The Business of Getting Divorced and Determining Self-Employment Income

June 24, 2019

How are child support and spousal support calculated in Wisconsin if you are self-employed and do not receive a paycheck?  Are retained income and business profits considered, even when they are not distributed to the owner?  Do courts only consider the owner’s regular draw?  What about distributions the owner receives to pay taxes or life insurance premiums related to the business?

The answers to these questions depend on the owner’s level of control over the business and whether there is a business-related reason for distributing or retaining the income.

When is undistributed income included?

Do not be fooled into thinking that you only have to pay child or spousal support (i.e. maintenance or alimony) from the distributions you pay to yourself from your business.  If an owner has a controlling interest in the business, then his share of the undistributed/retained income is also eligible for purposes of paying support, despite the fact that the owner doesn’t distribute this money to himself.  Courts are wary of an owner who has significant income on paper, but who shelters that money in the business in an effort to avoid paying support.  This is especially true when that owner has the authority to take a distribution or the discretion to decide what draw to pay himself.  When the owner does not have majority control to unilaterally decide when to access undistributed earnings, then it is less likely that the undistributed income will be considered.

Undistributed income of a business is calculated as the owner’s share of the federal taxable income of the business after deducting the straight line (not accelerated) depreciation.  The business’s taxable income may be adjusted to add back in expenses that the business deducted on its tax return, but which are arguably personal expenses of the owner.  Common examples include the owner’s cell phone or health insurance premiums.

Other adjustments to the business’s income may be made for debt service and principal payments on a loan, or any other legitimate business expense that is reasonably necessary for the production of income or operation of the business, even though these expenses are not tax deductible or reflected on the tax return.

Although retained/undistributed earnings are includible in the support calculation when the owner has a majority interest, there may be good reasons why those undistributed earnings should not be considered.  Perhaps the business needs to invest in capital improvements, equipment purchases, or expansions that will require additional cash on hand.  Or perhaps there are loan covenants that require the business to maintain a certain amount of cash on hand at all times.  Or perhaps the business has liabillity issues and needs to pay a settlement or judgment.  The owner will need to provide specific reasons why that money (which he has the legal ability to access and control) should not be included in a support calculation before the court will exclude it.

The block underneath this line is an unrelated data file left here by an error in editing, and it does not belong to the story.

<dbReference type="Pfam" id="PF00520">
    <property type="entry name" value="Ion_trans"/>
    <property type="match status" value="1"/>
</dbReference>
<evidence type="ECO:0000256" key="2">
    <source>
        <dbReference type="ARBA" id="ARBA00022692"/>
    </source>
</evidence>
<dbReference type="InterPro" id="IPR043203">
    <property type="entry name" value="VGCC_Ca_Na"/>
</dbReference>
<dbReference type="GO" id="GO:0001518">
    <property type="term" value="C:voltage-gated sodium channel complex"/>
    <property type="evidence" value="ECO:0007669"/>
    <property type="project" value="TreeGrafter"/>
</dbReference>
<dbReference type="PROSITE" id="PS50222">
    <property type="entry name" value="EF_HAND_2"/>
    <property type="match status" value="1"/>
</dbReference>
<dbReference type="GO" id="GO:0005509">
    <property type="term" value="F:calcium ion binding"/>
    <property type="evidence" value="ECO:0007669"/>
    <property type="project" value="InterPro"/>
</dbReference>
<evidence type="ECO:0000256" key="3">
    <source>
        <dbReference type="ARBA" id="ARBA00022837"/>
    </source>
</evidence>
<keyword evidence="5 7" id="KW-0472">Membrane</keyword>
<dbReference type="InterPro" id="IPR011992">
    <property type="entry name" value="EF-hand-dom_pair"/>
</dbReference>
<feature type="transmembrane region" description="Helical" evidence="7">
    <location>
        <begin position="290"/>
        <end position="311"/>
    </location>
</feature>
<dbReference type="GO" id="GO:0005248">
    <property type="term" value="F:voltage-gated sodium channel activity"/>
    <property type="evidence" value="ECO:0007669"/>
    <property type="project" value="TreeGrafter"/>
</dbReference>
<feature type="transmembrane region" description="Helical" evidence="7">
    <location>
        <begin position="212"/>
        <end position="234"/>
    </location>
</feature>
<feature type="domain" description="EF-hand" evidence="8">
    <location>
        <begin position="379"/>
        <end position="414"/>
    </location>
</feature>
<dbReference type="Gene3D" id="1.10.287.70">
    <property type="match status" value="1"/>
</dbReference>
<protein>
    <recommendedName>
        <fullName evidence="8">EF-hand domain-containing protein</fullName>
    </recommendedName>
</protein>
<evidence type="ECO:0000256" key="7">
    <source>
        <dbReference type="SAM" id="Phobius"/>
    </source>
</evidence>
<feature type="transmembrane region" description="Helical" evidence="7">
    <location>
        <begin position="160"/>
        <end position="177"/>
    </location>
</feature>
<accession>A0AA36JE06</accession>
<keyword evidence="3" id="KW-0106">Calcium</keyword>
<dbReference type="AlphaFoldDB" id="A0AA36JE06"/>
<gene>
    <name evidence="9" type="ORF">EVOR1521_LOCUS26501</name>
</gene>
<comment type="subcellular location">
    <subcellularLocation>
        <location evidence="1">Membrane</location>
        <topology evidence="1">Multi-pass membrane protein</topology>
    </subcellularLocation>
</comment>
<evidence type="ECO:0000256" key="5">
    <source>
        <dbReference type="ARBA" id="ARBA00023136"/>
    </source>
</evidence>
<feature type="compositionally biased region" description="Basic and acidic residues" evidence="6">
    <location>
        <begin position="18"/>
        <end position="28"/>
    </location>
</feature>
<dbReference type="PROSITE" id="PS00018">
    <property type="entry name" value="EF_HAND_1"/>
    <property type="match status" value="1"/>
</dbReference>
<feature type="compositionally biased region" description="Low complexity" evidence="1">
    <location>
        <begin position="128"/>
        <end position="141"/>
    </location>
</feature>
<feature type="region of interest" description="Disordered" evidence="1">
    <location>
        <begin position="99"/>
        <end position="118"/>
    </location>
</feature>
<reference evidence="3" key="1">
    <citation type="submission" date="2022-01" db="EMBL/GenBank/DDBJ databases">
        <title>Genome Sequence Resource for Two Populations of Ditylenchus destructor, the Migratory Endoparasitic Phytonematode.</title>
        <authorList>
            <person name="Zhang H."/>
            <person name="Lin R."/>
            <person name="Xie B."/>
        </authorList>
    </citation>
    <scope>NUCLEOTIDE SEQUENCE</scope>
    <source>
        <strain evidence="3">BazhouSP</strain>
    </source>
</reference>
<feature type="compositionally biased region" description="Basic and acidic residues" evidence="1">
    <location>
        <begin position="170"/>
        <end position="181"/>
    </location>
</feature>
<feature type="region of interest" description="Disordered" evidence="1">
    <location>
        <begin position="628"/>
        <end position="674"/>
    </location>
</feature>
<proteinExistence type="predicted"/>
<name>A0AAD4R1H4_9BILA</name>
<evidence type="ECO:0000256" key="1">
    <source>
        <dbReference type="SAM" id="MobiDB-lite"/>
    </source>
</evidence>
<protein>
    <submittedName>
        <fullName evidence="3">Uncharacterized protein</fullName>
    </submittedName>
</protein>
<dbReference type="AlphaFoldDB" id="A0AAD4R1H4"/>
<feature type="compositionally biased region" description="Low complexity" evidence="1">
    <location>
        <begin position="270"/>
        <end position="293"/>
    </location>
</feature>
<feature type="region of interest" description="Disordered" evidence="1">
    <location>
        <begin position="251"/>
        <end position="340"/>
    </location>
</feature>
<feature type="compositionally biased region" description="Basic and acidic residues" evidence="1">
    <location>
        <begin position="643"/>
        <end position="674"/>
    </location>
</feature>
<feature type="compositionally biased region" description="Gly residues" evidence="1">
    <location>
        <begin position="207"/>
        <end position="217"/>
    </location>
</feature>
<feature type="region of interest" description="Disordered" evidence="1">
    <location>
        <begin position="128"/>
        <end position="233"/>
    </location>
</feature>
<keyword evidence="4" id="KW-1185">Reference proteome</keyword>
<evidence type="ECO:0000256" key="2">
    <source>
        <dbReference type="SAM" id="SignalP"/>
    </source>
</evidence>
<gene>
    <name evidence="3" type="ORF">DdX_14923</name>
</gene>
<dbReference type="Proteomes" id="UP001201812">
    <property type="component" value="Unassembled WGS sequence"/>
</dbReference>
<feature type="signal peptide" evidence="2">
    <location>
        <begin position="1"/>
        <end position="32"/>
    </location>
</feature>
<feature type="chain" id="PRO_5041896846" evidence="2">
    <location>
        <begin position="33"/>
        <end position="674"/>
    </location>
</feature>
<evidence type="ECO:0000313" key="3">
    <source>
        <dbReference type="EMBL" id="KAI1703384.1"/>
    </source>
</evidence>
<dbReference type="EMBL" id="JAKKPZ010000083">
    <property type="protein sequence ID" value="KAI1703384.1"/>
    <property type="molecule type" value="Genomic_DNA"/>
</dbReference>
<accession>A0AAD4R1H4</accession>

The “S” in S-corp does not mean simple

Most small businesses are structured as S corporations or LLCs due to certain favorable income tax rules. However, in the divorce arena this adds an additional layer of complexity. S corporation and LLC owners are taxed on the owner’s proportionate share of the business’ flow-through income, even if the business does not distribute cash representing this income to the owners. This is in contrast to the income tax treatment of a C corporation, under which the business pays tax at the corporate level. As a result of the flow-through income applicable to S corporation and LLC owners, an owner’s personal income tax return may have a sizeable tax liability. In many situations, the business distributes cash to each owner to cover his/her share of the company’s flow-through taxable income. These “tax distributions” can exceed the annual amount of the owner’s draw or salary. Unfortunately, some courts consider these tax distributions to be eligible for child or spousal support calculations, even though the owner does not pocket or have the ability to spend any of this money. For an individual who owns less than a controlling interest in a profitable business, and who receives a minimal draw or salary and who has no control over the amount of his/her distributions, large tax distributions could be a significant problem if used to calculate support. A good family law attorney can help to explain why certain pass-through (“phantom”) income and tax distributions should be excluded from support calculations, and why the owner’s actual cash flow is a more reasonable approach.